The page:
Peer support in perinatal mental health: evidence review

This internship project report reviews the evidence base for peer support in perinatal mental health, considering evidence of effectiveness, models of support currently in place and potential ways of further developing peer support in Scotland.

Annex 2: Case study: Connecting peer support to wider services – The Perinatal Mental Health Network, Greater Glasgow and Clyde


Greater Glasgow and Clyde Perinatal Mental Health Network (PMHN) is an informal network of NHS, Local Authority and Third-Sector organisations supporting parents' and infants' mental health in the perinatal period. The network meets quarterly and communicates via a monthly email to all members.

The PMHN was initiated in 2016, after colleagues shared the benefits of a similar network focusing on Child and Adolescent Mental Health. The network began as a mapping exercise to find out what provision existed in perinatal mental health services in Glasgow, and was initially focused on Glasgow city, before word of mouth helped the network expand to cover Greater Glasgow and Clyde. There were many local organisations working in perinatal mental health but often organisations were unsure of what other support was out there, leading to a disparate way of working. The network was set up to support connectedness and joined-up working in the sector.


The network is managed by the Mental Health Improvement Team at NHS Greater Glasgow and Clyde. There is a quarterly face-to-face meeting in Glasgow for network members to share updates, news, ask questions of the wider network or discuss issues which affect the sector, such as funding opportunities. The network manager also co-ordinates a monthly perinatal mental health 'snippet' via email, covering relevant research, training and funding opportunities with a rolling spotlight to highlight existing services. The terms of reference and purpose of the network are regularly reviewed to ensure things stay on track.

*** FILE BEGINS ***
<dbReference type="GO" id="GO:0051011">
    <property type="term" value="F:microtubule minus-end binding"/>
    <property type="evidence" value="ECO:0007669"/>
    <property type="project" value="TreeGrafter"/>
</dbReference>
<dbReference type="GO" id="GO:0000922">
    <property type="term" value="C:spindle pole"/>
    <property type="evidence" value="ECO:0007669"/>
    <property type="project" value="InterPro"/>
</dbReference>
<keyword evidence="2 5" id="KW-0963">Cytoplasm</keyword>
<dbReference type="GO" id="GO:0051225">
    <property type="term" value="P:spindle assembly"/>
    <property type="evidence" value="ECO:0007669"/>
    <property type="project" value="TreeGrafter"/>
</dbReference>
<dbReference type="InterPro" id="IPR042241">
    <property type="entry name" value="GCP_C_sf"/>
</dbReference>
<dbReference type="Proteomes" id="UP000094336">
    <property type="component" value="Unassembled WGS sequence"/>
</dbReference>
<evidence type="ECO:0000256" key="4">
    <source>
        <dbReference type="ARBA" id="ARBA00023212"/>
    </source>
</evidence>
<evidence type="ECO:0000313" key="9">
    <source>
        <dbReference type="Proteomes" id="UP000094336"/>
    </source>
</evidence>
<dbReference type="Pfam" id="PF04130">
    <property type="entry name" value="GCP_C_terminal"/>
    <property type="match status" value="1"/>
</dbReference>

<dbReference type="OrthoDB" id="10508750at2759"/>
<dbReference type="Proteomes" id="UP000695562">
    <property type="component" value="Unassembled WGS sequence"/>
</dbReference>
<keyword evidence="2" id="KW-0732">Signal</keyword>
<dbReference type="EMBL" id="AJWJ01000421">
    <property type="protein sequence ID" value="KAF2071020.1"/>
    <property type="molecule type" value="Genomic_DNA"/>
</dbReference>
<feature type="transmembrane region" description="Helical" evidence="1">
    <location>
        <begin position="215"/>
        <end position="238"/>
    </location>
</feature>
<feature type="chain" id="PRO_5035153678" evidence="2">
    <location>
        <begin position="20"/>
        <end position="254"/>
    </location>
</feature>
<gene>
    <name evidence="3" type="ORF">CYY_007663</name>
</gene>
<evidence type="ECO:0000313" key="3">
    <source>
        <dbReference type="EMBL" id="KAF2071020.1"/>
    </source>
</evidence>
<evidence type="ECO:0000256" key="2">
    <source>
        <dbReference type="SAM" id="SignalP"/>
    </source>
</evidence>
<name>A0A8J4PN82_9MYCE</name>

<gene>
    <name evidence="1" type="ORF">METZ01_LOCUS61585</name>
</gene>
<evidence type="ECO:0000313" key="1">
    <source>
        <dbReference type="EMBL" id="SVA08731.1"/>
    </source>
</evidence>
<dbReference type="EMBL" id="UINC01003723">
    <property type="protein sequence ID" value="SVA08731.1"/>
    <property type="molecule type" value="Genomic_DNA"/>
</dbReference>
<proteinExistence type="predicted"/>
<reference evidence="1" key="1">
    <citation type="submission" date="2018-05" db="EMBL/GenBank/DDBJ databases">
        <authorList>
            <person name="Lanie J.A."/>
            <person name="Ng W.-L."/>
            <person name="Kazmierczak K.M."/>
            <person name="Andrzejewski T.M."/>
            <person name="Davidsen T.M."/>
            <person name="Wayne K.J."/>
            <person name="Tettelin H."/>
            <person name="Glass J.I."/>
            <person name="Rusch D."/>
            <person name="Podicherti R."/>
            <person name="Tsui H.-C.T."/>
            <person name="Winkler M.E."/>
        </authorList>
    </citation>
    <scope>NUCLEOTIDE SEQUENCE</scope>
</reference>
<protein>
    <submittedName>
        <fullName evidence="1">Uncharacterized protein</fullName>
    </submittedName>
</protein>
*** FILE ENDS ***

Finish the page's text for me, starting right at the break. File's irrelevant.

Organisations in the Perinatal Mental Health Network are:

Aberlour; 3D Drumchapel; Addaction; Amma Birth Companions; Barnardo's Nurture; Barnardo's Threads; Café Stork; Children 1st; Crossreach Bluebell; Early Years Scotland; Family Nurse Partnership; Fathers Network Scotland; Homestarts (Glasgow North, South, Renfrewshire/Inverclyde); West of Scotland Mother and Baby Unit (Leverndale); Lifelink; Mellow Parenting; Mental Health Network (GGC); Mind Mosaic; Maternal Mental Health Change Agents; NSPCC; One Parent Families Scotland; Pandas South Glasgow; Quarriers; Robertson Trust; Rosemount; Ruchazie Family Resource Centre; Safe Harbour; SAMH; See Me; SNIPS (Special Needs in Pregnancy); NHS Health Improvement (across GGC); Talk it Over; Young Parent Support Base.

Benefits and Challenges
Benefits Challenges
The PMHN helps statutory and non-statutory services to develop knowledge of what other services are doing. The network has members from a wide variety of services, and one way of working won't work for everyone.
Services are able to link-up to work more effectively, and avoid duplicating efforts. Building trust in partnership working takes time.
When services are communicating regularly, current strengths and service gaps perinatal mental health become clearly visible and can be addressed. Organisations who are used to operating independently may have reservations about sharing details of funding bids or service development.
Knowledge of how other services are working helps organisations to take a collaborative approach to funding, demonstrating their unique offering within the sector. The network shares information and links up services, but it cannot endorse organisations or act as a regulatory body.
The network enables 'big picture' thinking, helping organisations to be strategic in developing their services. The network is inclusive, but membership of the group can't be a guarantee of quality or an endorsement. The approach of the PMHN is 'curious but critical'.

Future plans

  • Promoting the network to make sure it reaches the wider perinatal health agenda.
  • Working with the Special Needs in Pregnancy service (SNIPS) and Family Nurse Partnership (FNP) to strengthen connections with maternity services.

Working more closely with health visitors and sharing information with them to facilitate referrals.

Advice and lessons so far

  • The network needs a figurehead, a central person to co-ordinate the activities.
  • Small staff time commitment can produce big results.
  • Glasgow is an area with a concentration of services, but more rural areas with less infrastructure, fewer resources, isolation and a lack of provision could also benefit from a similar network to identify gaps in provision.
  • Organisation of the network should adapt to local geography - a series of smaller local networks with an umbrella groups may be more appropriate in some areas.



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